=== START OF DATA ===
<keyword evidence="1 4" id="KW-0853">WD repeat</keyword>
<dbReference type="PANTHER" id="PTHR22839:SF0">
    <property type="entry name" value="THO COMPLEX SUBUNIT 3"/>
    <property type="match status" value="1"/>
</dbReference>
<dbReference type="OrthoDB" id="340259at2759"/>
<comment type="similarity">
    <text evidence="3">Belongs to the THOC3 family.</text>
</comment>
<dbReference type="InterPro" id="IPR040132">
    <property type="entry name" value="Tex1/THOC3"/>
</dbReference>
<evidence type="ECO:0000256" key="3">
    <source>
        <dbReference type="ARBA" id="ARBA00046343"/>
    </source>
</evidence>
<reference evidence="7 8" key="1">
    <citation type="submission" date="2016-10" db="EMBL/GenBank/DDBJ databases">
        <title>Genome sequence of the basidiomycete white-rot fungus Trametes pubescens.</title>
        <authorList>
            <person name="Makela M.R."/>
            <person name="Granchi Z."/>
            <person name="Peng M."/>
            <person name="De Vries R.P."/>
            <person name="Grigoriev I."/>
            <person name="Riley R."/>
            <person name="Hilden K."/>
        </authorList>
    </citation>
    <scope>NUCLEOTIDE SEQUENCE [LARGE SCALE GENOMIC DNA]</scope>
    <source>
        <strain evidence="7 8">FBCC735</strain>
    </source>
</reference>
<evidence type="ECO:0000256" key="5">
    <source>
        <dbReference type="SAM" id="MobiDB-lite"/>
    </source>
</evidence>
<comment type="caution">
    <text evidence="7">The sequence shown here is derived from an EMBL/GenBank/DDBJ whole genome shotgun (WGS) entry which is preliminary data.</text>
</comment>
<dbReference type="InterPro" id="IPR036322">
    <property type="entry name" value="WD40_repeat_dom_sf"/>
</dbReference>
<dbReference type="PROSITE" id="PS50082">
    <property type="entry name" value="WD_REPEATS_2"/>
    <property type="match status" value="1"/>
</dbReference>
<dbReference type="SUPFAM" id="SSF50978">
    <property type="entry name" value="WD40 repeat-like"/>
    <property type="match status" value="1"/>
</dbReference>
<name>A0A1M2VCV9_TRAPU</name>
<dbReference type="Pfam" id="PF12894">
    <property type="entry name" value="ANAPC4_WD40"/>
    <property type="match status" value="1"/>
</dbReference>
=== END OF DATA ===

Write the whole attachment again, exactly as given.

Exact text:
<keyword evidence="1 4" id="KW-0853">WD repeat</keyword>
<dbReference type="PANTHER" id="PTHR22839:SF0">
    <property type="entry name" value="THO COMPLEX SUBUNIT 3"/>
    <property type="match status" value="1"/>
</dbReference>
<dbReference type="OrthoDB" id="340259at2759"/>
<comment type="similarity">
    <text evidence="3">Belongs to the THOC3 family.</text>
</comment>
<dbReference type="InterPro" id="IPR040132">
    <property type="entry name" value="Tex1/THOC3"/>
</dbReference>
<evidence type="ECO:0000256" key="3">
    <source>
        <dbReference type="ARBA" id="ARBA00046343"/>
    </source>
</evidence>
<reference evidence="7 8" key="1">
    <citation type="submission" date="2016-10" db="EMBL/GenBank/DDBJ databases">
        <title>Genome sequence of the basidiomycete white-rot fungus Trametes pubescens.</title>
        <authorList>
            <person name="Makela M.R."/>
            <person name="Granchi Z."/>
            <person name="Peng M."/>
            <person name="De Vries R.P."/>
            <person name="Grigoriev I."/>
            <person name="Riley R."/>
            <person name="Hilden K."/>
        </authorList>
    </citation>
    <scope>NUCLEOTIDE SEQUENCE [LARGE SCALE GENOMIC DNA]</scope>
    <source>
        <strain evidence="7 8">FBCC735</strain>
    </source>
</reference>
<evidence type="ECO:0000256" key="5">
    <source>
        <dbReference type="SAM" id="MobiDB-lite"/>
    </source>
</evidence>
<comment type="caution">
    <text evidence="7">The sequence shown here is derived from an EMBL/GenBank/DDBJ whole genome shotgun (WGS) entry which is preliminary data.</text>
</comment>
<dbReference type="InterPro" id="IPR036322">
    <property type="entry name" value="WD40_repeat_dom_sf"/>
</dbReference>
<dbReference type="PROSITE" id="PS50082">
    <property type="entry name" value="WD_REPEATS_2"/>
    <property type="match status" value="1"/>
</dbReference>
<dbReference type="SUPFAM" id="SSF50978">
    <property type="entry name" value="WD40 repeat-like"/>
    <property type="match status" value="1"/>
</dbReference>
<name>A0A1M2VCV9_TRAPU</name>
<dbReference type="Pfam" id="PF12894">
    <property type="entry name" value="ANAPC4_WD40"/>
    <property type="match status" value="1"/>
</dbReference>